Meanwhile, on Mars. First, we hear there may be exotic lifeforms flying (swimming?) around in the dense clouds of Venus. Now, it seems, Mars may be hiding an environment ripe for microscopic life in salty ponds below its barren surface. Italian scientists reported their findings last week, more than two years after identifying evidence of what they believe to be a network of underground lakes in data sent back from the European Space Agency’s Mars Express orbiter.

The research team, led by Roma Tre University’s Sebastian Emanuel Lauro, used more than 100 radar observations from the orbiter from 2010 to 2019, analyzing the findings with a method similar to that used on Earth to detect buried lakes in the Antarctic and Canadian Arctic.  High concentrations of salt in the water likely kept the lakes from freezing as Mars, once warm and wet, gradually became dry, barren and cold. The surface temperature at the South Pole of Mars averages an estimated 172 degrees Fahrenheit but gets temperatures warm underground. The scientific team urged future missions to Mars to target this region, calling the area of potential biologic interest. Co-author of the paper outlining the team’s findings, Roberto Orosei, of Italy’s National Institute of Astrophysics, insists it’s possible the subsurface lakes may have been “a place where life could adapt and survive.”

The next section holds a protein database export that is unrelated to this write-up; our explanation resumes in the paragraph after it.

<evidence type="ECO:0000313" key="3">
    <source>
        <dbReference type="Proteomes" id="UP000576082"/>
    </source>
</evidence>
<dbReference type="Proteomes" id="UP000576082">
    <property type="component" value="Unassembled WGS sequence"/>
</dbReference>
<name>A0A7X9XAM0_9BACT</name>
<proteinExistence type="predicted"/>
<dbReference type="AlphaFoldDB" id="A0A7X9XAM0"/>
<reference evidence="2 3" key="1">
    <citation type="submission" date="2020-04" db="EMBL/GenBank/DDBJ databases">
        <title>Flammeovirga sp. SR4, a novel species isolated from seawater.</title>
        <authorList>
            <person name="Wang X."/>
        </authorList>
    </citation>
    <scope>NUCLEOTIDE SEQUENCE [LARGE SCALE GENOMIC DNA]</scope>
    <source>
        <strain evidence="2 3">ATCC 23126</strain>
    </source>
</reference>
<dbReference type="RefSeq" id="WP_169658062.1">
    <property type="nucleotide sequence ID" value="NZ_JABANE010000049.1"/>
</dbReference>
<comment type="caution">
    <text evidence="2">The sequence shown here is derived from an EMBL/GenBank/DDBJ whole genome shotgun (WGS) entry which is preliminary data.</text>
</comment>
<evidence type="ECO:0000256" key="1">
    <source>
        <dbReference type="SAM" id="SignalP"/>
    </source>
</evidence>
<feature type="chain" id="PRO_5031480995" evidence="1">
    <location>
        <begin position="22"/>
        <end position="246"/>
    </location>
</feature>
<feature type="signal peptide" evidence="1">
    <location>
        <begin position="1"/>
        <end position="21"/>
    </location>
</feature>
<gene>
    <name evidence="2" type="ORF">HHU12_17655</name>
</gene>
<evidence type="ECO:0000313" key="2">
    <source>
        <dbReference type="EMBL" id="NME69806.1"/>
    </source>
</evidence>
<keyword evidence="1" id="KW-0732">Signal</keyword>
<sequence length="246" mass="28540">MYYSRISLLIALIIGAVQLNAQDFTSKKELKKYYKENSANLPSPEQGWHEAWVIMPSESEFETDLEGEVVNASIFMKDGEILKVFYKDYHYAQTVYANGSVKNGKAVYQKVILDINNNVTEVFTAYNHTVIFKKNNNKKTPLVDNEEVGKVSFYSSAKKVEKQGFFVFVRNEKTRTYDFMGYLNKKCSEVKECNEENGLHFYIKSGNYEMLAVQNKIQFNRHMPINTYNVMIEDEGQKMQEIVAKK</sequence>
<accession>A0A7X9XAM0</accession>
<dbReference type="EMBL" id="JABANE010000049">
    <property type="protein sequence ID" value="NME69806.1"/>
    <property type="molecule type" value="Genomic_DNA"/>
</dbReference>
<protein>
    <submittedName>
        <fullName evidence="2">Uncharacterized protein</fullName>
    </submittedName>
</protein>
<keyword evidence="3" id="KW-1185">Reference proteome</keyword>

And if that’s not a plot bunny, I don’t recognize a fluffy tail when I see one.

Cheers, Donna

*Information for this week’s post provided by:

“Nasa Osiris-Rex spacecraft lands on asteroid Bennu in mission to collect dust,” The Guardian, October 22, 2020.

“MIT Researchers Say Their Fusion Reactor Is ‘Very Likely to Work,’by Victor Tangermann,, September 29, 2020.

“A new ‘super enzyme’ that digests plastic waste six times faster, has been engineered, scientists say,” by Lynn Hasco, (PA Patriot News), September 29, 2020.

“Clouds of Venus could harbor life, new study shows,” by Andrea Leinfelder, Microsoft News, September 14, 2020.

“Salty lake, ponds may be gurgling beneath South Pole on Mars,” by Marcia Dunn, AP News, September 28, 2020.


1 comment:

  1. Some great ideas here. The news of the compact fusion reactor made me immediately think of a possible next step--maybe a Mr. Fusion toaster oven sized reactor as shown in Back to the Future? :)